When the eggs have hatched, they are fed with chlorella and hard-boiled egg-yolk four times a day then the fry are transferred in hapas, where they are fed commercial food, at a lower density for faster growth.
The number of eggs laid by the koi carp depends on the spawner’s size. There are about 200,000 to 300,000 eggs laid per kilogram of fish and the survival rate is as high as 86 percent and as low as 20 percent.
Live bearer ornamental fishes (mollies, platys and swordfish) are easier to bred, but a bigger space for the tanks is needed. The breeders are put in a tank which has a separate compartment where the young fishes can take refuge and where the parents cannot enter.
Live bearers tend to cannibalize their youngs so they must be separated. Daily, the little fishers are collected and placed in the separate compartment. When they are about half a centimeter long, they are placed in a grow-out pond.
Feeding : Young fish are fed mainly with Infusoria, Artemia, Daphnia , Mosquito larvae Tubifex and Blood worms. For rearing, formulated artificial or prepared feed can be used. At present no indigenous prepared feed for aquarium fish is available. The amount and type of food to be given depends on the size of the fry. Feeding is generally done twice in a day or according to requirement. For rearing from fry stage dry/ prepared feed can be used.
Breeding: The method of breeding is based on the family characteristics of the fish. The success of breeding depend on the compatibility of pairs, the identification of which is a skill born out of experience.
Generally the breeders are selected from the standing crop or purchased and reared separately by feeding them with good live food. However, it is always better to buy good breeding stock. Otherwise, the original characteristic of the species keeps on getting diluted because of continuous inbreeding.
Breeders especially egg layers should be discarded after few spawnings. Health care Water exchange, is a must for maintaining water quality conducive for the fish health. Only healthy fish can withstand transportation and fetch good price.
Chemicals / antibiotics, Methylene Blue, Methylene Yellow, Malachite Green, Ampicilin, Vitamins, Potassium permanganate, Copper sulphate etc can also be used for preventing / treating diseases.
There is a good domestic market which is increasing. The export market for indigenously bred exotic species is also increasing.
Aquarium fishes are mainly grouped into two categories, viz., Oviparous (egg - layers) and Viviparous (live-bearers). Further, the fresh water ornamental fish varieties can be broadly grouped into Tropical and Cold water species also. Management of these two categories are different in nature. According to water tolerance fishes are hard water tolerant, soft water tolerant species and those with wide tolerance.
Ornamental Fish breeding basic requirement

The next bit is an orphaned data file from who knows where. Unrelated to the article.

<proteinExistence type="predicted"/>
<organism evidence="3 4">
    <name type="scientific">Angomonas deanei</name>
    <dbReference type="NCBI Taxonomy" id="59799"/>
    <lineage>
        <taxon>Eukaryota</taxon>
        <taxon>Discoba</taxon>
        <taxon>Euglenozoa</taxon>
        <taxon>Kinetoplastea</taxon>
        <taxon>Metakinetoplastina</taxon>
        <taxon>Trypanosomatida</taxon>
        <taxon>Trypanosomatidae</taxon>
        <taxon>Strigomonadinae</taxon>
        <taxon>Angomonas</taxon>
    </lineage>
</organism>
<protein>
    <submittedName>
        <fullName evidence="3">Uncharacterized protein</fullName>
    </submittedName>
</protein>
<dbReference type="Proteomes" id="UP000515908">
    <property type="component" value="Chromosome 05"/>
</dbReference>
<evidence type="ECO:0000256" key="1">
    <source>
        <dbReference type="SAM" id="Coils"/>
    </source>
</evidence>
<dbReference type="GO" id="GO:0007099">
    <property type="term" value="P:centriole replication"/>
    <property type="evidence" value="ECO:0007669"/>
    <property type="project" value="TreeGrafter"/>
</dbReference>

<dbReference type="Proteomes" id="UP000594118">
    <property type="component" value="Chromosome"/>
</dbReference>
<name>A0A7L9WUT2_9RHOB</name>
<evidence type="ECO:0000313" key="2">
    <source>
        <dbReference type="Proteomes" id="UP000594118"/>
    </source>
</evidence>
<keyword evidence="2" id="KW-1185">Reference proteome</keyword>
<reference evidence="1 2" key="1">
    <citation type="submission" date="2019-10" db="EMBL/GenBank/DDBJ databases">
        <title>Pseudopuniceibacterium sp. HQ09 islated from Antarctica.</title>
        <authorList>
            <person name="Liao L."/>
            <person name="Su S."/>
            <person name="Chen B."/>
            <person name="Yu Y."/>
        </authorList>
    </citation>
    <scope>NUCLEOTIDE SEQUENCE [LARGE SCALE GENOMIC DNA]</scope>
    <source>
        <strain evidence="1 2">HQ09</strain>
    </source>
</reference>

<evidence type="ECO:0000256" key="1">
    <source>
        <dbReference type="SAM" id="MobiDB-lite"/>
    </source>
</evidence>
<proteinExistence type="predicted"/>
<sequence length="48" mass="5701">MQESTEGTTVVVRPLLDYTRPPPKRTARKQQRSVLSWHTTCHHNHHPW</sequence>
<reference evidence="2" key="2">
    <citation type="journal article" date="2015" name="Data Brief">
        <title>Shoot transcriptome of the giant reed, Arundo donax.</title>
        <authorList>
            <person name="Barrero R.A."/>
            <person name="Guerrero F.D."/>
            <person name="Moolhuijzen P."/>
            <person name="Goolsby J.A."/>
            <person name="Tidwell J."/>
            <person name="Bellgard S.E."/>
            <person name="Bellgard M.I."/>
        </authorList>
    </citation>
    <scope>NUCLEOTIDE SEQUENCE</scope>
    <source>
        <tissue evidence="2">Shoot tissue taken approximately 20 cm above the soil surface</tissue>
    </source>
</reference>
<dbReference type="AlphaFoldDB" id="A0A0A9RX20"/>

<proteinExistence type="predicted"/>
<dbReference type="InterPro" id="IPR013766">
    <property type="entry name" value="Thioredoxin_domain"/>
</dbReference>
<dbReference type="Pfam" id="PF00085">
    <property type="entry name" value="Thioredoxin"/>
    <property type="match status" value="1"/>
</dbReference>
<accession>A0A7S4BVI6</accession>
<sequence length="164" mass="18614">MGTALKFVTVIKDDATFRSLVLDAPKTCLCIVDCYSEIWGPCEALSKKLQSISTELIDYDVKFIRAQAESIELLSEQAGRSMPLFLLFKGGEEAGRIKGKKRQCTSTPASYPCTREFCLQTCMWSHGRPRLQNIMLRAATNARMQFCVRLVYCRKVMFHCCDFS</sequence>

The basic requirements for successful breeding and rearing of ornamental fish are adequate space, quality water and sufficient feed. Considering this the following investments are required for starting an Ornamental fish project.
Tanks : The tanks can be of RCC or brick masonry work having flat bottoms with inlet and outlet pipes. Clay, cement, fibre glass or plastic tanks can also be used. Rearing of fishes should be done in large tanks. Size of the tanks vary according to the space, the number and type of fish cultured.
Aquariums : Glass tanks of varying size are required for breeding. Small glass bottles of 250 ml are used for keeping individual male fighter fishes. Number and size of the glass tanks depend on the specific breeding / spawning behavior of the species selected.
Over head tank : An over head tank of suitable size for storing and to enable sedimentation of water is required.
Water Supply : Deep tube wells would be the best source of water. Recycling of water through bio-filters or other sort of filtering mechanism can be tried. Other sources like dug wells, Municipal water if available can also be used . A small pump to lift the water to over head tank and a network of pipes are needed to feed the culture tanks.
Work Shed : Work shed should be designed in such a way that the tanks get filtered sunlight. Translucent HDPE sheets can be used. This also protects the culture tanks from falling debris and bird dropping etc.
Aeration equipments : A blower pump with net work of tubes for aeration is a must. Continuous power supply should also be ensured through generator set or UPS or inverter.
For equipment, fish supplies, and other information contact: Bio-Research Breeding and Hatching Facility in Brgy. San Antonio, Pila, Laguna. With branches at:
Fairview, Quezon City Tel: 417-9513
Brgy.Lagundi Mexico Pampanga Tel: (045) 961-2331
Sucat, Parañaque Tel: 826-3535 to 38
Las Piñas City Tel: 800-6290, 800-6289
Araneta,Center Cubao Quezon City Tel: 911-1497, 911-1581, 912-0925
Ayala Center Makati City Tel: 812-9432, 893-5832
Alabang Muntinlupa City Tel: 850-3958, 850-1097
Mandaluyong City Tel: 634-8271, 634-8272, 634-1712
North Ave. Quezon City Tel: 920-9162
Training and seminar:
Technology and Livelihood Resource Center
Breeding & Culture of Freshwater Aquarium Fishes (15 hrs / 2 days) P2,959
Tel: 633-6733 or 637-4018 loc 300, 304, 306